Big Ben makes offense click
Quarterback Ben Roethlisberger heads onto the field for his first game since being suspended four games for violating the league's personal conduct policy.
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You can't simply Googlemap the intersection of performance and expectation, so, by any reasonable standard, the quarterback found his destination pretty easily on this sun-glistened Sunday.
Threw for nearly 300 yards.
Found the end zone.
Didn't rattle despite a fairly high rate of turbulence.
In sum, not bad at all for a guy playing his first meaningful football since January.
Yeah, Colt McCoy was impressive all right, but, on the day Ben Roethlisberger finally made it all the way back from that rainy night in Georgia (poetic license perhaps trumping meteorological accuracy), McCoy's first professional start was little more than a bold footnote to No. 7s return to the apparent good graces of Steelers Nation.
There were but a very few boos when Roethlisberger was introduced to a packed Heinz Field Sunday afternoon, and those nearly were drowned by a thunderous ovation from an audience that seems to sense that another long, successful Steelers autumn has gotten its legs.
And, more importantly, its golden arm.
"It was amazing," Roethlisberger said of his reception a couple of minutes after he'd finished taking apart the Cleveland Browns. "It was part of the emotions I was having. I had tears I my eyes."
Planned demonstrations and random protests by some portion of the fan base that still resents Ben's misadventures in misogyny did not amount to much, which would invite the conclusion that Roethlisberger's full-bore image rehab is all but complete, the outstanding balance easily negotiable by the consistency of civil public comportment.
Most of the North Side gathering yesterday was far more concerned that Ben overthrew Mewelde Moore on the Steelers' first possession, overthrew a wide open Mike Wallace in the fourth quarter, and missed on a couple of throws he usually doesn't, at least not when he does something other than fret for the past six months.
"I was putting just a little extra on it," Ben said of an expected initial anxiety. "The ball was coming out what we call hot, coming out [too] high and [too] strong. We left some plays out there, but that was a good Browns defense that we played."
Maybe so, but it was also a Browns defense with two rookies in its nickel package, one of whom Steelers center Maurkice Pouncey had just finished conversing with during a Steelers timeout -- fellow University of Florida rookie Joe Haden.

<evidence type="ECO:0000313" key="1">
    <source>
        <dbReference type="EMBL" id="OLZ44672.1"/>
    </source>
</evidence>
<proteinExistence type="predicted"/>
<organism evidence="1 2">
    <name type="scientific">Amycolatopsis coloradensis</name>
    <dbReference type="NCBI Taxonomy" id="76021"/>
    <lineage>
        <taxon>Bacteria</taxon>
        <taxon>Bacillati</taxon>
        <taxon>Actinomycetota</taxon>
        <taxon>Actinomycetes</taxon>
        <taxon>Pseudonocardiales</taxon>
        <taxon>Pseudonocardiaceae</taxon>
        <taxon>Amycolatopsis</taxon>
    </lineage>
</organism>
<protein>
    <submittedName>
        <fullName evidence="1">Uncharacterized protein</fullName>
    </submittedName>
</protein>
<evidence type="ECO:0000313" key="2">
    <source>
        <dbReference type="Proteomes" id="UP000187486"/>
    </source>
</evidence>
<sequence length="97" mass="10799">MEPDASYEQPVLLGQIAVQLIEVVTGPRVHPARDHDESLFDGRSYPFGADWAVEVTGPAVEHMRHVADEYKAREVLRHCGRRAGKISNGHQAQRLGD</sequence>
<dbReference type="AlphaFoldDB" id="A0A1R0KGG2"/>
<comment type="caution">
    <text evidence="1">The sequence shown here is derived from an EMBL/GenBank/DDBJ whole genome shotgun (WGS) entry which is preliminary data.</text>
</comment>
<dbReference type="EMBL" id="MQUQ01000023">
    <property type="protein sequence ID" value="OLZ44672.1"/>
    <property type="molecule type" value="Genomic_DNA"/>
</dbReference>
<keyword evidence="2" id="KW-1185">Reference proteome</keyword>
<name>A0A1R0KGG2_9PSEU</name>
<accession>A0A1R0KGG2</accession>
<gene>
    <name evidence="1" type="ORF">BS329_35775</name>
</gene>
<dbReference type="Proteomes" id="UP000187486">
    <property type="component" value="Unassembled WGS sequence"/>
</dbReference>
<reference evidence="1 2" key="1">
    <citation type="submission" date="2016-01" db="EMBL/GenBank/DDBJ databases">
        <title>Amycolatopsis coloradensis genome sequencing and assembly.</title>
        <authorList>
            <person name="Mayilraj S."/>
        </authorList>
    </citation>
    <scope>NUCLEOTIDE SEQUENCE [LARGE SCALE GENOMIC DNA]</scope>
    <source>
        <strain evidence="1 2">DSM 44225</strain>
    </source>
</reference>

"We were real close teammates," Pouncey said. "Then, after he intercepted, I went up to him and said, 'Man, you can't be runnin' that long!' "
Haden took Ben's Mewelde-intended misfire 62 yards the other way, accounting for what was technically Roethlisberger's longest completion of the day. But the impact on Mike Tomlin's offense shouldn't be measured by the arithmetic dimensions of Ben's afternoon (he completed 16 of 27 passes for 257 yards, three touchdowns and one interception). The Steelers, who had converted just 10 of their previous 35 third-down opportunities in Roethlisberger's four-week absence, were 7 for 14 Sunday. A team that had been averaging only 13 first downs per week yesterday earned 22. More ominously for Pittsburgh's opponents, the offense, after a balky first half, began to look dangerous again.
This game changed from the aesthetic equivalent of two drunks rolling on a barroom floor into an aerial ballet late in the third quarter. Pinned inside the 10 repeatedly and nursing an uncomfortable, 7-3 lead, offensive coordinator Bruce Arians gambled on first-and-10 from the Steelers' 4. Cleveland had called a corner blitz, and Eric Wright flashed threateningly past Roethlisberger to his right a second before Browns linebacker Scott Fujita crashed into the quarterback.
Mike Wallace pulled it in 50 yards downfield.
"That was a little risky right there," said Ben (ya think?). "It was one of those plays where we just wanted to take a shot. I just chucked it, and [Fujita] got my arm when I let go of it, but, fortunately, the ball was gone when he hit me."
Roethlisberger found Heath Miller on a crossing route for 36 yards on the next play, then nailed Hines Ward cutting incorrectly toward the post three plays later for the touchdown that triggered a rout.
"The coaches told me after that Hines ran the wrong route, but we were on the same page," Roethlisberger said.
Ward dragged veteran corner Sheldon Brown into the end zone with the play that seemed to drag all Roethlisberger's dormant capabilities back into the sunlight. He found Rashard Mendenhall for 8 yards at the sideline on a subsequent third-and- 7, making possible Mendenhall's 3-yard touchdown run, and hit Miller in stride two possessions later for the 14-yard score that made it 28-10.
"Him being back is going to open things up for everybody," said Wallace, whose three catches covered 90 yards. "I didn't think he was going to be flawless. Then we'd have nothing to work on."
First Published October 18, 2010 12:00 am